• Her portrait of her father, Christopher Hansteen, was purchased by the National Gallery in 1880 and Hansteen was thus the first Norwegian female artist to have her work acquired by the museum.

What was it like to be an artist in Hansteen’s day?

– Women artists living in her day faced many challenges: Given that the most important academies of visual art were not open to women, they had to seek out more expensive, private alternatives. Tutoring would often take place in the artist’s or professor’s private studio. As female students were not permitted to paint in the sole company of a male teacher, the young women had to move in pairs or small groups. Women were not allowed to draw naked models, and it was expected that they would give up painting once they married.

– Hansteen’s style of painting was considered unconventional; it was somewhat more robust than the style employed by others, and she gave importance to her models’ distinctive expressions and personality, rather than idealising the subjects of her paintings. This did not always appeal to the public and her work was often criticised. She preferred working on large, visionary scenes and Biblical motifs. However, the artistic community was sceptical to this; it was considered preferable for women to paint portraits or small still-lifes with indoor motifs.

Photo: Nasjonalmuseet

Why should more people learn about Hansteen?

– Aasta Hansteen was a pioneer in multiple areas. Not only was she the first Norwegian woman to take to the stage to speak, but she was also the first Norwegian woman to be professionally trained as a painter. Moreover – despite coming from the Kristiania bourgeoisie – she was the first woman to publish texts in Nynorsk.

Martha Breen

  • Norwegian author, journalist and feminist, born in 1976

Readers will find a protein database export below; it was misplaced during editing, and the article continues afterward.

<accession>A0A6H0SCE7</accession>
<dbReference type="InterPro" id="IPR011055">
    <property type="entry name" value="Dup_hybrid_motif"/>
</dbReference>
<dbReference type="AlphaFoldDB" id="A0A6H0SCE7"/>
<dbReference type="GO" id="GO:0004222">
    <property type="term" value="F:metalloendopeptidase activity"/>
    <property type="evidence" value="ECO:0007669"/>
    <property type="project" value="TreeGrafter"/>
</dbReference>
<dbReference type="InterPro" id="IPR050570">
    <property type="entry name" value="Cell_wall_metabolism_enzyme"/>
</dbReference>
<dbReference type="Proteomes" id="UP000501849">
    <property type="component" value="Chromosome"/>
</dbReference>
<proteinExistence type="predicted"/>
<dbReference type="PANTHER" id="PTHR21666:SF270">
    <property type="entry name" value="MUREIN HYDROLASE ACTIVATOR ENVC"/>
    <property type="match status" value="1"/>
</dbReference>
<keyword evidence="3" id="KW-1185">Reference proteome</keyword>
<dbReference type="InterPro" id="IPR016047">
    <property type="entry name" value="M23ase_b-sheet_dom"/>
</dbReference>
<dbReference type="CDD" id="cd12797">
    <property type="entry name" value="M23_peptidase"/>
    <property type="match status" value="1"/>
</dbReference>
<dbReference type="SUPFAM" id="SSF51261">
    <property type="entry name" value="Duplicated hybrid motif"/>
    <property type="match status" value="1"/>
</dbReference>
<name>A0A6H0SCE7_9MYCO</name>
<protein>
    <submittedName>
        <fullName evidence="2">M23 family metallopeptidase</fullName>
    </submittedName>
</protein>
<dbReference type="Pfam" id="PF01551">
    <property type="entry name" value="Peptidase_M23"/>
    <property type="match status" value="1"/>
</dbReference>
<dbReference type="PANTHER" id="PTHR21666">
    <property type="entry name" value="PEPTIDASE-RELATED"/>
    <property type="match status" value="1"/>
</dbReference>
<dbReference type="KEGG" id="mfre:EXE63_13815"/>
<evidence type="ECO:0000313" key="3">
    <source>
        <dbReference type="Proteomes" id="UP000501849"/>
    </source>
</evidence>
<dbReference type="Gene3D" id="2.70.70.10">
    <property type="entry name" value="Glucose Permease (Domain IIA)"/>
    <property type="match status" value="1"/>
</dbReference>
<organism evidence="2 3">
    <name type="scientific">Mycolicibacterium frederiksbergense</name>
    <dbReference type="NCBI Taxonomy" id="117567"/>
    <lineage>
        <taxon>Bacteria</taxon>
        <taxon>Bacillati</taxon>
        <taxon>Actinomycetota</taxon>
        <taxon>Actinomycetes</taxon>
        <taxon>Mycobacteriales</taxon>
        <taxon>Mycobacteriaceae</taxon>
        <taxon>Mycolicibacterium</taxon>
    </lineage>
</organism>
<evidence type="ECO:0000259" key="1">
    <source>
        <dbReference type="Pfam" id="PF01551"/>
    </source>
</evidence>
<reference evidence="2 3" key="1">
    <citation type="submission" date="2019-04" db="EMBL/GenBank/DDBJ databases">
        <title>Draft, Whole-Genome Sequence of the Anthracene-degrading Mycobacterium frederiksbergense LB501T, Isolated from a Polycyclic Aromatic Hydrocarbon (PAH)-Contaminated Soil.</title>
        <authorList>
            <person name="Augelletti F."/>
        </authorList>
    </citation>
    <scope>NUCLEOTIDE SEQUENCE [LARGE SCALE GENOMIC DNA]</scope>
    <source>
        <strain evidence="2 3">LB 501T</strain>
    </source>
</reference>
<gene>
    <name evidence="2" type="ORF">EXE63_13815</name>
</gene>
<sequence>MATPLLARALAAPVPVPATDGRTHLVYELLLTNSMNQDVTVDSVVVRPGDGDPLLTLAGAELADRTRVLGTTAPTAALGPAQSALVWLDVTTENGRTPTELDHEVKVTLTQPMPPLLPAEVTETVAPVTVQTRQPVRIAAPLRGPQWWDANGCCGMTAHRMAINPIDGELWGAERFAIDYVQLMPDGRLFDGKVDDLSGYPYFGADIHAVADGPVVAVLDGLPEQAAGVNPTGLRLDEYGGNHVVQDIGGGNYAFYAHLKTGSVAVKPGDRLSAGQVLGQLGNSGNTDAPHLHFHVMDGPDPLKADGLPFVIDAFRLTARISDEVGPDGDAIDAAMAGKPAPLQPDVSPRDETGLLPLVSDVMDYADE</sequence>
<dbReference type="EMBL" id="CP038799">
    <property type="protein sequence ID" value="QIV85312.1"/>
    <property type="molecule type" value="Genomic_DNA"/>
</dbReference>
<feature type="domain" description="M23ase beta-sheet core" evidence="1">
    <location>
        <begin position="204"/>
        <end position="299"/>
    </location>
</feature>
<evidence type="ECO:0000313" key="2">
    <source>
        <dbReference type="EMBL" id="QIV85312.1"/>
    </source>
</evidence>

• Author several books, including: Radka Toneff – hennes korte liv og store stemme (Kagge Forlag, 2008); Piker, vin og sang: 50 år med jenter i norsk rock og pop (Spartacus Forlag, 2009); Født feminist: hele Norge baker ikke (Gyldendal, 2014), F-ordet. 155 grunner til å være feminist (Manifest, 2015) together with Madeleine Schultz and Jenny Jordahl; Rumpefeiden (Manifest, 2016) co-authored with Jenny Jordahl; 60 damer du skulle ha møtt: norsk kvinnehistorie for deg som har det travelt (Manifest, 2016) together with Jenny Jordahl; Kvinner i kamp (illustrated by Jenny Jordahl) (Cappelen Damm, 2018); Kvinnekamp: Foreningen Skuld: Norges første bøllekurs (Nasjonalbiblioteket, 2018); Om muser og menn (Spartacus Forlag, 2019); Hvordan bli (en skandinavisk) feminist, (Cappelen Damm, 2020)
  • Produces the podcast «Patriarket faller», with Anette Garpestad.
Photo: Maria Gossé
Two men supporting the third, with his hands raised towards the sky
Aasta Hansteen, "Moses ber om seier støttet av Aron og Hur", 1856.
Photo: Fra samlinga til Vesterheim Norwegian-American Museum, Decorah, Iowa.

​​From the book «Byoriginaler» (City Originals) on Hansteen: «I do think that Aasta Hansteen may have lacked sex appeal and it; she was right out ferocious. She was impulsive, with a harsh mood. I have seen her dance the can-can with Randi Blehr in the womens’ right-to-vote club, and it was a grotesque sight to behold!»

These are the prejudices that women continue to meet today if they fail to behave «appropriately». Is it possible that these depictions of her as not «feminine enough» for her age can explain why she has not been given the recognition she deserves as an artist?

– Hansteen displayed no interest in men – and vice versa. She broke virtually all of the norms defined for women of the bourgeoisie in her age and was branded as 'ungovernable'.

In connection with the publication of her work «Kvinden skabt i Guds Billede», she travelled across the Nordic countries and gave speeches, something that was considered scandalous. It was thought that women should stay at home and not speak in public. The mere sight of a woman giving a public speech was sufficient to make people point fingers and laugh, and many people attended the lectures merely to ridicule her. Newspapers such as Aftenposten and VG printed nasty caricatures of Aasta, making fun of her looks. She was persecuted by gangs of boys on Karl Johan Street, and always carried an umbrella or a riding whip to ward off attacks. As an artist, too, she found that the criticism of her work was conflated with comments on her looks, her personality, and the popular impression of her as an eccentric.

​​What can Norwegian feminists learn from Hansteen today?

– That we must brave unpopularity. Even if people brand you a 'red-stocking' or an 'Ottar-lady' – let them. Let us just bear it; the most important thing is that we have the courage to speak up about injustice when necessary.